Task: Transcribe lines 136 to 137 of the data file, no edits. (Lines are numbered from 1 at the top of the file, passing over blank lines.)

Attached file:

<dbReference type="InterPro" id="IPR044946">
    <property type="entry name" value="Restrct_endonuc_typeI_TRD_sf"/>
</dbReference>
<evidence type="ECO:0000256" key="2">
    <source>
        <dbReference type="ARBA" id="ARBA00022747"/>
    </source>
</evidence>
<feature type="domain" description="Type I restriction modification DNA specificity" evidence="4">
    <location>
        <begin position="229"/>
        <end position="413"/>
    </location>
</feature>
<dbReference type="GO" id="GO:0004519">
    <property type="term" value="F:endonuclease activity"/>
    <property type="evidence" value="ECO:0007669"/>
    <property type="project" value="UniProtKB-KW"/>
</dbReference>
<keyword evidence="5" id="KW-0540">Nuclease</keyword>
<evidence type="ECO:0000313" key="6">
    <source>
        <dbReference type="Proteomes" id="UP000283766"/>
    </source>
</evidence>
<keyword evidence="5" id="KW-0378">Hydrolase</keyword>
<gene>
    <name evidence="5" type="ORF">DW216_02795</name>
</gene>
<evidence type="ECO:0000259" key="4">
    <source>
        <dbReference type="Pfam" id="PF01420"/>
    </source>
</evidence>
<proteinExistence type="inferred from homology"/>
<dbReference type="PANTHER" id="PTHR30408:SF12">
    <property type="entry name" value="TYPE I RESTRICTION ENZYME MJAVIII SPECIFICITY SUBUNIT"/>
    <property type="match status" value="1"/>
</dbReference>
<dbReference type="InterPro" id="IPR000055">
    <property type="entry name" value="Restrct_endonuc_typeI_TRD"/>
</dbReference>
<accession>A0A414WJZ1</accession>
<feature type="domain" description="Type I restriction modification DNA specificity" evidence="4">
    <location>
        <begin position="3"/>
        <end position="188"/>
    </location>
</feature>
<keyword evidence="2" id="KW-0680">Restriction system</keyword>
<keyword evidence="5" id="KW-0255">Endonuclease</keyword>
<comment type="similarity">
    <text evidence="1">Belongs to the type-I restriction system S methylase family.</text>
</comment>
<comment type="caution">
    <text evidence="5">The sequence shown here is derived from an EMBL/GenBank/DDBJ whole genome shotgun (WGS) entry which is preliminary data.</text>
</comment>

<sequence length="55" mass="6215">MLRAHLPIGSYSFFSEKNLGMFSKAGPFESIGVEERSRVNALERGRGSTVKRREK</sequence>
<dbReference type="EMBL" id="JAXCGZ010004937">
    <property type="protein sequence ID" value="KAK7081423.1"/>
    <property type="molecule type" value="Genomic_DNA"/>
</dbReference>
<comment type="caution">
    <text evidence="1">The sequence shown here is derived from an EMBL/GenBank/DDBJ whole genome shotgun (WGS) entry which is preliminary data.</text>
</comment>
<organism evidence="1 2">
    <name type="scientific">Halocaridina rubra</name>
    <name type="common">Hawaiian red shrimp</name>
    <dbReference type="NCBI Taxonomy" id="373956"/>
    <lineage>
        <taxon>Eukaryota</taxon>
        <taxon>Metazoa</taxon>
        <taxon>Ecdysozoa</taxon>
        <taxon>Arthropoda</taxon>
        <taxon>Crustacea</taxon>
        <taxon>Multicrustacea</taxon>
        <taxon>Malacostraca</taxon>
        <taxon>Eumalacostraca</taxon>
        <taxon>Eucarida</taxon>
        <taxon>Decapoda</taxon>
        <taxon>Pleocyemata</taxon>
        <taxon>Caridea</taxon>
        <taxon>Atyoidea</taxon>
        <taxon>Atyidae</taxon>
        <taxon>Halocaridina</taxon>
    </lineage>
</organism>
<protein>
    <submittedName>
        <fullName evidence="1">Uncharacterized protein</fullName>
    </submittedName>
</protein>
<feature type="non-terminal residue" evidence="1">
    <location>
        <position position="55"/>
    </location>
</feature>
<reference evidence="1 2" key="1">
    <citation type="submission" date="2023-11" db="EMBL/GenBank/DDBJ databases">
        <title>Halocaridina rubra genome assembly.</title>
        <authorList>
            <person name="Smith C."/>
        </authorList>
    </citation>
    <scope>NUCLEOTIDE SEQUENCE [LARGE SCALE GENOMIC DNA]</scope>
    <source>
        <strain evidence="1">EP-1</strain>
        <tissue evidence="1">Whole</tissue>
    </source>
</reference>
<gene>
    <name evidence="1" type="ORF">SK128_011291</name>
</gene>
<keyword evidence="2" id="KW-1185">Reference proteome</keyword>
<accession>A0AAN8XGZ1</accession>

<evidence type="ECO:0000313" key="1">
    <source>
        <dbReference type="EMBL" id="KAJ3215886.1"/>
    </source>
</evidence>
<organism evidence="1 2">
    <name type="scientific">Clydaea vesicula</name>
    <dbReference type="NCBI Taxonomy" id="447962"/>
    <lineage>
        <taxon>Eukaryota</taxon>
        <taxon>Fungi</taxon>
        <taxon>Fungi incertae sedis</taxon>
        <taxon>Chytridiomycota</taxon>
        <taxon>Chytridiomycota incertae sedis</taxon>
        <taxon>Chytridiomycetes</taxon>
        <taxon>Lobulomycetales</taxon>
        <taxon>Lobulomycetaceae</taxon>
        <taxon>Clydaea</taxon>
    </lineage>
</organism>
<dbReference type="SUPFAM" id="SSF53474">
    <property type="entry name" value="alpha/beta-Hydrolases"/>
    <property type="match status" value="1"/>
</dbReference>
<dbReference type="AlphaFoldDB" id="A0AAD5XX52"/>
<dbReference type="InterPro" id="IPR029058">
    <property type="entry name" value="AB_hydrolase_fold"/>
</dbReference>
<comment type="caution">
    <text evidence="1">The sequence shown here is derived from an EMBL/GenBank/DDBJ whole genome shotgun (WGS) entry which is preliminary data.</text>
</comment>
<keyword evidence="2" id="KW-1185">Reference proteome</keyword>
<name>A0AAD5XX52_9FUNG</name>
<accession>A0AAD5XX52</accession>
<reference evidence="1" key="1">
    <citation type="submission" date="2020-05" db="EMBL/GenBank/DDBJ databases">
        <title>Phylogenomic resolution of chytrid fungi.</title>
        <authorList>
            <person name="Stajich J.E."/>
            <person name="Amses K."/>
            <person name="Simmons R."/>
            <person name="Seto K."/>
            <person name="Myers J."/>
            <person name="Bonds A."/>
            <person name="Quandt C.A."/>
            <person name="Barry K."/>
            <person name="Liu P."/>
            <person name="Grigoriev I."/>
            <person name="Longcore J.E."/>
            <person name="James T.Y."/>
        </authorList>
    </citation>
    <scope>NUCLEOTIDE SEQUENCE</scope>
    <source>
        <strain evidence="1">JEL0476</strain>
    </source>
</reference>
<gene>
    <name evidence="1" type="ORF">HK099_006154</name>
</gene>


<dbReference type="SUPFAM" id="SSF53474">
    <property type="entry name" value="alpha/beta-Hydrolases"/>